China’s Abandoned ‘Wonderland’

Situated on an area of around 100 acres, and 45 minutes’ drive from the center of Beijing, are the ruins of ‘Wonderland’. Construction stopped more than a decade ago, with developers promoting it as ‘the largest amusement park in Asia’. Funds were withdrawn due to disagreements over property prices with the local government and farmers. So what is left are the skeletal remains of a palace, a castle, and the steel beams of what could have been an indoor playground in the middle of a corn field.

All these structures of rusting steel and decaying cement are another sad example of property development in China involving wasted money, wasted resources and the uprooting of farmers and their families. It is a reflection of the country’s property market which many analysts say the government must keep tightening steps in place. The worry is a massive increase in inflation and a speculative bubble that might burst, considering that property sales contribute to around 10 percent of China’s growth.

Construction work at the park, which was promoted by developers as ‘the largest amusement park in Asia’, stopped around 1998 after funds were withdrawn due to disagreements over property prices with the local government and farmers. With local governments often dependent on land sales to fund payments on a staggering 10.7 trillion yuan ($1.7 trillion) of debt, Beijing worries that a collapsing property market will trigger a wave of defaults that in turn will hit the banks. More worrisome, the property market, which contributes about 10 percent of Chinese growth and drives activity in 50 other sectors, could drag the real economy to a hard landing. (REUTERS / David Gray)

A farmer carries a shovel over his shoulder as he walks through an abandoned building, that was to be part of an amusement park called ‘Wonderland’, to tend his crops on the outskirts of Beijing December 5, 2011. (REUTERS / David Gray)

A sign for ‘Wonderland’ adorns an abandoned building that was to be part of the amusement park on the outskirts of Beijing December 5, 2011. (REUTERS / David Gray)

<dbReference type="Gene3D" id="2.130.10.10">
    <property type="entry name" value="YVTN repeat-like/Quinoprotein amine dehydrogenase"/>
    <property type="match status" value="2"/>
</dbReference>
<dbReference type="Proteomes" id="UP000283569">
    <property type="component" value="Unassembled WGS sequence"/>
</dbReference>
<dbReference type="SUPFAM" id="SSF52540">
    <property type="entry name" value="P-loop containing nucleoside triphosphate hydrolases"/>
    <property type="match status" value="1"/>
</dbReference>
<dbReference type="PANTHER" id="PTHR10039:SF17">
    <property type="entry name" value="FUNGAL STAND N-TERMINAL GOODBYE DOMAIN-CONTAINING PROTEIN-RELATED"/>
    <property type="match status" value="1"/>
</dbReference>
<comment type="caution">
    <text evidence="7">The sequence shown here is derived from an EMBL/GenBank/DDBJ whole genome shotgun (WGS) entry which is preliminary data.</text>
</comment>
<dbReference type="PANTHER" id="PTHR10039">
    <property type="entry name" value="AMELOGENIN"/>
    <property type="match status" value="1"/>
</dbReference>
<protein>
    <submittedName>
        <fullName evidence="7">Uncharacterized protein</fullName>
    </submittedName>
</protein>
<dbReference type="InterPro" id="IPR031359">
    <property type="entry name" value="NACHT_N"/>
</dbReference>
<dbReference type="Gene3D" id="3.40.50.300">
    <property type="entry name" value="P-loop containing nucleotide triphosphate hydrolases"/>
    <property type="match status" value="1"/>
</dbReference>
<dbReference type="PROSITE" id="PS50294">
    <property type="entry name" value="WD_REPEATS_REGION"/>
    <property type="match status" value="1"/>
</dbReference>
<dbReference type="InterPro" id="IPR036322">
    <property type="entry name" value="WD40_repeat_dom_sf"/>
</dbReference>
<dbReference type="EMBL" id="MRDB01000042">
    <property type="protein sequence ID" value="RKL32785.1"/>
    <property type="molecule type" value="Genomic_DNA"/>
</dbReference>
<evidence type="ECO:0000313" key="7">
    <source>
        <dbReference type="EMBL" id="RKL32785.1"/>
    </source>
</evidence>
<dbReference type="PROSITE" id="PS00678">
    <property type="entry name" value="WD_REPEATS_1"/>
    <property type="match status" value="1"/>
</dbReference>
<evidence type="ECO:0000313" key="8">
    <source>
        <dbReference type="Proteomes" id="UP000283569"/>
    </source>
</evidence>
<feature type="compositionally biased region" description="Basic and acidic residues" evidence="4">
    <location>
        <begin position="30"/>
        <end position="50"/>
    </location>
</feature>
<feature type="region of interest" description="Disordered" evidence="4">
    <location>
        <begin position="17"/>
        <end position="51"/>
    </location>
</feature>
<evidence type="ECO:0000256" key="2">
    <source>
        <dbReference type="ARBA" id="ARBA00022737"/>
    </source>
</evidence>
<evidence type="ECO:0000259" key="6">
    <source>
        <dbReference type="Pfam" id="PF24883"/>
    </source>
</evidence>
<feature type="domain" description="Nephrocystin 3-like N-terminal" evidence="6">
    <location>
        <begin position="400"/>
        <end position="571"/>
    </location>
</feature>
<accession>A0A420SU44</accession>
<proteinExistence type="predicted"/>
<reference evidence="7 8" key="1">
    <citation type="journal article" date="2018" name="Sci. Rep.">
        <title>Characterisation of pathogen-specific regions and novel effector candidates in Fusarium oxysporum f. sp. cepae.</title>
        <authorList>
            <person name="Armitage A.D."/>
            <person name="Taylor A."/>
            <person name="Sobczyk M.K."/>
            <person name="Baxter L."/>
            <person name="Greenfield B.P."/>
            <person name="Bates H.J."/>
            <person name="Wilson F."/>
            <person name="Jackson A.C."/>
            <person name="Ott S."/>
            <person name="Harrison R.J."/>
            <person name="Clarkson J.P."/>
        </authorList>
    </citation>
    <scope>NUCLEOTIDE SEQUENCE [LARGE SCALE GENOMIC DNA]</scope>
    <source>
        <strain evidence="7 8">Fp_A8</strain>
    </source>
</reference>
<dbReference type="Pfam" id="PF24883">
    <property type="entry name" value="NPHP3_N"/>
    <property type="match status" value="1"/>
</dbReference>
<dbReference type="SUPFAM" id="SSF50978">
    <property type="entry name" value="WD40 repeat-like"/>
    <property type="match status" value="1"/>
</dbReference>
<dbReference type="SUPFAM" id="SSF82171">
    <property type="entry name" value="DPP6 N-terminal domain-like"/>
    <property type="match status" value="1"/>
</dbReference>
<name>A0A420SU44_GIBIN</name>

Footsteps in fresh snow are seen across a walkway leading to the entrance of a derelict amusement park called ‘Wonderland’, on the outskirts of Beijing December 5, 2011. (REUTERS / David Gray)

A view of a vacant carpark in front of abandoned buildings that were to be part of an amusement park called ‘Wonderland’, on the outskirts of Beijing December 5, 2011. (REUTERS / David Gray)

Boarded entrance gates are seen at the front of abandoned buildings that were to be part of an amusement park called ‘Wonderland’, on the outskirts of Beijing December 5, 2011. (REUTERS / David Gray)

A building in the shape of a castle stands uncompleted in a field in what would have been an amusement park called ‘Wonderland’, on the outskirts of Beijing December 5, 2011. (REUTERS / David Gray)

A view of abandoned buildings that were to be part of an amusement park called ‘Wonderland’, on the outskirts of Beijing December 5, 2011. (REUTERS / David Gray)

Cracks are seen in a carpark in front of abandoned buildings that were to be part of an amusement park called ‘Wonderland’, on the outskirts of Beijing December 5, 2011. (REUTERS / David Gray)

A stone covered in fresh snow sits in the ruins of an abandoned building that was to be part of an amusement park called ‘Wonderland’, on the outskirts of Beijing December 5, 2011. (REUTERS / David Gray)

Farmers dig a water well in a field that includes an abandoned building that was to be part of an amusement park called ‘Wonderland’, on the outskirts of Beijing December 5, 2011. (REUTERS / David Gray)

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